Pulse oximetry in discharge decision-making: a survey of emergency physicians

CJEM. 2002 Nov;4(6):388-93. doi: 10.1017/s1481803500007880.


Objectives: Our primary objective was to describe the pulse oximetry discharge thresholds used by general and pediatric emergency physicians for well-appearing children with bronchiolitis and pneumonia, and to assess the related practice variability.

Methods: This mail-in survey was conducted in August and September 2001 and included the 281 active members of the Pediatric Emergency Medicine Section of the American College of Emergency Physicians. The survey consisted of 2 case scenarios of previously healthy, well-appearing children: a 2-year-old with pneumonia and a 10-month-old with bronchiolitis. Respondents were asked about their years of experience, teaching load, percentage of children in their practice, whether they currently have a written departmental guideline at their institution, and the lowest pulse oximetry reading that they would accept and still discharge the patient directly home.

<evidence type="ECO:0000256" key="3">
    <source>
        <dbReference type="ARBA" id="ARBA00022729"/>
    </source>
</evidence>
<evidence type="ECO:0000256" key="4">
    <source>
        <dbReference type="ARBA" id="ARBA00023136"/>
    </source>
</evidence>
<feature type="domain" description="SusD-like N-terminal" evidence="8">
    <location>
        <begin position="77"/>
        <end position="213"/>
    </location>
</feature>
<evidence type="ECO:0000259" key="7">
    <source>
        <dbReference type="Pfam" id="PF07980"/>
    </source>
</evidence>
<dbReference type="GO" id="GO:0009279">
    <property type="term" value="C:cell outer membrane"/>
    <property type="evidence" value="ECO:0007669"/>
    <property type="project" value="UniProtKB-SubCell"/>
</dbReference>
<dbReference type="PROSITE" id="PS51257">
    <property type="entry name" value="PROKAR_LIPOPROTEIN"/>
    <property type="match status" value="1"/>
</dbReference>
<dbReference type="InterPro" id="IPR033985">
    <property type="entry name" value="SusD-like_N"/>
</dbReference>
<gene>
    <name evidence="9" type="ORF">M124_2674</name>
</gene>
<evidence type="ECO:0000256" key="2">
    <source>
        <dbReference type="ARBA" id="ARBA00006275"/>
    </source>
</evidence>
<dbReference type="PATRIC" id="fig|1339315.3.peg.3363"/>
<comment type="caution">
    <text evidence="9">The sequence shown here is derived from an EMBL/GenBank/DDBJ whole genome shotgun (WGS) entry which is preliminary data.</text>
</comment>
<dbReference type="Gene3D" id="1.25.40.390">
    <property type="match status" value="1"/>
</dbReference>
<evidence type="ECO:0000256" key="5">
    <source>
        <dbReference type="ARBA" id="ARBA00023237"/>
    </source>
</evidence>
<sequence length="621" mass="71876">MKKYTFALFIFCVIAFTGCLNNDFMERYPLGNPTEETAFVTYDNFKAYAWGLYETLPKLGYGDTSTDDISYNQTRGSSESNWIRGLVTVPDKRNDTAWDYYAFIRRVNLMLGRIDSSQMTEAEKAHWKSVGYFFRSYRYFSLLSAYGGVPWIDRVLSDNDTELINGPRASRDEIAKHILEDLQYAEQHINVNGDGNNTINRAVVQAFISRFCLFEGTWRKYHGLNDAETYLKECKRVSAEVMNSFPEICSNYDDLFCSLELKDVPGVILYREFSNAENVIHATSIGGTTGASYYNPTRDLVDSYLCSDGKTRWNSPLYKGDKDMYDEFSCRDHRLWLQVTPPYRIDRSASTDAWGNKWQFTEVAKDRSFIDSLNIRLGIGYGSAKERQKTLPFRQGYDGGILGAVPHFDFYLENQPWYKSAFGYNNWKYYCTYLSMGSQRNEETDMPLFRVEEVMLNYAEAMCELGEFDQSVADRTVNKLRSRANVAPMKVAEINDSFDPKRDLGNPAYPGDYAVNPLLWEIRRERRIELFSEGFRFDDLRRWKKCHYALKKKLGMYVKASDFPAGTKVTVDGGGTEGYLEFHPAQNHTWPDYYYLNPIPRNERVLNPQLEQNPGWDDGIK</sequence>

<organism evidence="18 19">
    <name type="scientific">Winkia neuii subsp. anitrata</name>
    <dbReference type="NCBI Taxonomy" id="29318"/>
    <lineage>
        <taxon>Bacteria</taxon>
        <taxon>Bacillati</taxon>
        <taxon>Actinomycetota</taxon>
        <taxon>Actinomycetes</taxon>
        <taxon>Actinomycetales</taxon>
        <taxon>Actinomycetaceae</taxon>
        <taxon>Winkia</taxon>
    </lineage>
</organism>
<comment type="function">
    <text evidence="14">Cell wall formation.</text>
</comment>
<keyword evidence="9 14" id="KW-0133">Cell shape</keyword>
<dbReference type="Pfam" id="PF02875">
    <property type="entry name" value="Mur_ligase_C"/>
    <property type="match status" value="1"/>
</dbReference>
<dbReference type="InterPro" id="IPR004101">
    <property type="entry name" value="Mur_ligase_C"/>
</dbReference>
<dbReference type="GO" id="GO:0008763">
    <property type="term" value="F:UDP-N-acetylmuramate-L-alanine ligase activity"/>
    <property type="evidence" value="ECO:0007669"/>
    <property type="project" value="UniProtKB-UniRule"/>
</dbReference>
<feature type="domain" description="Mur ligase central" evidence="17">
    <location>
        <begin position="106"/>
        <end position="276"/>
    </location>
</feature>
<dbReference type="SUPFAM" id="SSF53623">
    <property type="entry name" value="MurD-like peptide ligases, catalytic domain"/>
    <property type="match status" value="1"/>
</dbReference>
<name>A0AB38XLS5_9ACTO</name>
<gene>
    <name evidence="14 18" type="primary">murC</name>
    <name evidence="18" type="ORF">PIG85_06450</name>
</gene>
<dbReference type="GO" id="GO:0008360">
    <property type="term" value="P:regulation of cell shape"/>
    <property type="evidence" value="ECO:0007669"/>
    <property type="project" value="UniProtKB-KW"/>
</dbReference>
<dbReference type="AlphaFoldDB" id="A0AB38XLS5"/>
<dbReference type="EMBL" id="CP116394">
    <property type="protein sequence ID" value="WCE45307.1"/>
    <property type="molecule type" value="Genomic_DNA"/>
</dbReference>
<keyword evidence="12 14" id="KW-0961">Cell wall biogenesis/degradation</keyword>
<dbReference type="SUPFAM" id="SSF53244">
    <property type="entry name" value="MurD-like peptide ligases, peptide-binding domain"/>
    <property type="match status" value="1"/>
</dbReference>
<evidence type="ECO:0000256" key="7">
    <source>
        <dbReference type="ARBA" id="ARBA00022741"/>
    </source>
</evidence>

Results: One hundred and eighty-two (65%) physicians answered the survey and met the inclusion criteria. The respondents' median oximetry value and interquartile range (IQR) for the pneumonia and bronchiolitis cases were 93% (92%-94%) and 94% (92%-94%) respectively. With the exception of the 3 physicians practising >1000 metres above sea level, the responses by subgroups were similar.

Conclusions: There does not yet exist a safe, clinically validated pulse oximetry discharge threshold. Emergency physicians from this study sample have a modest degree of practice variability in a self-reported pulse oximetry discharge threshold. Emergency physicians may use this data to compare their own practice with that reported by this group.